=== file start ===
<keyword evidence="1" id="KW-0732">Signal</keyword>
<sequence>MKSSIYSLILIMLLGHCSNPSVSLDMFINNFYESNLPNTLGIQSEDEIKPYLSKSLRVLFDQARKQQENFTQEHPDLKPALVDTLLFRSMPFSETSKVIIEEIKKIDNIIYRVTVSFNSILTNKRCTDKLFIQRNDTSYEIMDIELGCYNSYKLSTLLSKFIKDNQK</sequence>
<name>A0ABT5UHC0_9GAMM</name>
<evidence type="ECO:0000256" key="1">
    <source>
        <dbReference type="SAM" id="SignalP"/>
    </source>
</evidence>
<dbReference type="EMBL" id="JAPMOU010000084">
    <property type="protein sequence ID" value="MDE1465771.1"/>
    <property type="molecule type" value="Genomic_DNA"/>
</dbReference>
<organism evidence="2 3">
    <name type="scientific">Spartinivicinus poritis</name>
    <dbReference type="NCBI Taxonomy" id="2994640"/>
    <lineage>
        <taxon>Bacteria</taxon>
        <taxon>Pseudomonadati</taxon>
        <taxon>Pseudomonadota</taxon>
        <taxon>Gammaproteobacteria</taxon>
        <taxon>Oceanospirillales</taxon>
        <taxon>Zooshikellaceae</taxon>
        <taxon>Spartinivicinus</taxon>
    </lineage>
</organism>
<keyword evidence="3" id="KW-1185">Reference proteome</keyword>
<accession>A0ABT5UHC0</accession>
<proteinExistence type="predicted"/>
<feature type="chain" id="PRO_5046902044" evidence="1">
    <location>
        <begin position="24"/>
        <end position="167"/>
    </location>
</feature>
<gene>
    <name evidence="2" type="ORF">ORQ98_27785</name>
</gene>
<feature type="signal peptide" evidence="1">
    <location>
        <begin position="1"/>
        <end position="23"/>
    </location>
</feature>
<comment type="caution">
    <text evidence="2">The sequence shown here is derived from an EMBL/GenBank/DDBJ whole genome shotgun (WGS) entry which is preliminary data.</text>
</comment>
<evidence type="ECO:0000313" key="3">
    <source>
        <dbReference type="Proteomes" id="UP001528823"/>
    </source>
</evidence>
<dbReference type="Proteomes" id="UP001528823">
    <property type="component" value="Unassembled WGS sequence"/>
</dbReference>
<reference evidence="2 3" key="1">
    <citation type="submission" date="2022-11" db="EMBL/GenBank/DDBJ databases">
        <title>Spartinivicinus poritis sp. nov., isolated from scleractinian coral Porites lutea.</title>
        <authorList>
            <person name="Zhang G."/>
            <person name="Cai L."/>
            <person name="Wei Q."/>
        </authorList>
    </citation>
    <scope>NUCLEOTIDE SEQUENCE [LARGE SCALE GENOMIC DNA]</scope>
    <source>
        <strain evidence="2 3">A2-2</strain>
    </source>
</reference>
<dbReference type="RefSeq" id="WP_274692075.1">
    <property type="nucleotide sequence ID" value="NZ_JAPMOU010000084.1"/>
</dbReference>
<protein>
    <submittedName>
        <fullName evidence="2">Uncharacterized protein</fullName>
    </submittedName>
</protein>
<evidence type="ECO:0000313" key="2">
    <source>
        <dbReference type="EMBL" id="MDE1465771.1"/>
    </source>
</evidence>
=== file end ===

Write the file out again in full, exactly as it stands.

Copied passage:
<keyword evidence="1" id="KW-0732">Signal</keyword>
<sequence>MKSSIYSLILIMLLGHCSNPSVSLDMFINNFYESNLPNTLGIQSEDEIKPYLSKSLRVLFDQARKQQENFTQEHPDLKPALVDTLLFRSMPFSETSKVIIEEIKKIDNIIYRVTVSFNSILTNKRCTDKLFIQRNDTSYEIMDIELGCYNSYKLSTLLSKFIKDNQK</sequence>
<name>A0ABT5UHC0_9GAMM</name>
<evidence type="ECO:0000256" key="1">
    <source>
        <dbReference type="SAM" id="SignalP"/>
    </source>
</evidence>
<dbReference type="EMBL" id="JAPMOU010000084">
    <property type="protein sequence ID" value="MDE1465771.1"/>
    <property type="molecule type" value="Genomic_DNA"/>
</dbReference>
<organism evidence="2 3">
    <name type="scientific">Spartinivicinus poritis</name>
    <dbReference type="NCBI Taxonomy" id="2994640"/>
    <lineage>
        <taxon>Bacteria</taxon>
        <taxon>Pseudomonadati</taxon>
        <taxon>Pseudomonadota</taxon>
        <taxon>Gammaproteobacteria</taxon>
        <taxon>Oceanospirillales</taxon>
        <taxon>Zooshikellaceae</taxon>
        <taxon>Spartinivicinus</taxon>
    </lineage>
</organism>
<keyword evidence="3" id="KW-1185">Reference proteome</keyword>
<accession>A0ABT5UHC0</accession>
<proteinExistence type="predicted"/>
<feature type="chain" id="PRO_5046902044" evidence="1">
    <location>
        <begin position="24"/>
        <end position="167"/>
    </location>
</feature>
<gene>
    <name evidence="2" type="ORF">ORQ98_27785</name>
</gene>
<feature type="signal peptide" evidence="1">
    <location>
        <begin position="1"/>
        <end position="23"/>
    </location>
</feature>
<comment type="caution">
    <text evidence="2">The sequence shown here is derived from an EMBL/GenBank/DDBJ whole genome shotgun (WGS) entry which is preliminary data.</text>
</comment>
<evidence type="ECO:0000313" key="3">
    <source>
        <dbReference type="Proteomes" id="UP001528823"/>
    </source>
</evidence>
<dbReference type="Proteomes" id="UP001528823">
    <property type="component" value="Unassembled WGS sequence"/>
</dbReference>
<reference evidence="2 3" key="1">
    <citation type="submission" date="2022-11" db="EMBL/GenBank/DDBJ databases">
        <title>Spartinivicinus poritis sp. nov., isolated from scleractinian coral Porites lutea.</title>
        <authorList>
            <person name="Zhang G."/>
            <person name="Cai L."/>
            <person name="Wei Q."/>
        </authorList>
    </citation>
    <scope>NUCLEOTIDE SEQUENCE [LARGE SCALE GENOMIC DNA]</scope>
    <source>
        <strain evidence="2 3">A2-2</strain>
    </source>
</reference>
<dbReference type="RefSeq" id="WP_274692075.1">
    <property type="nucleotide sequence ID" value="NZ_JAPMOU010000084.1"/>
</dbReference>
<protein>
    <submittedName>
        <fullName evidence="2">Uncharacterized protein</fullName>
    </submittedName>
</protein>
<evidence type="ECO:0000313" key="2">
    <source>
        <dbReference type="EMBL" id="MDE1465771.1"/>
    </source>
</evidence>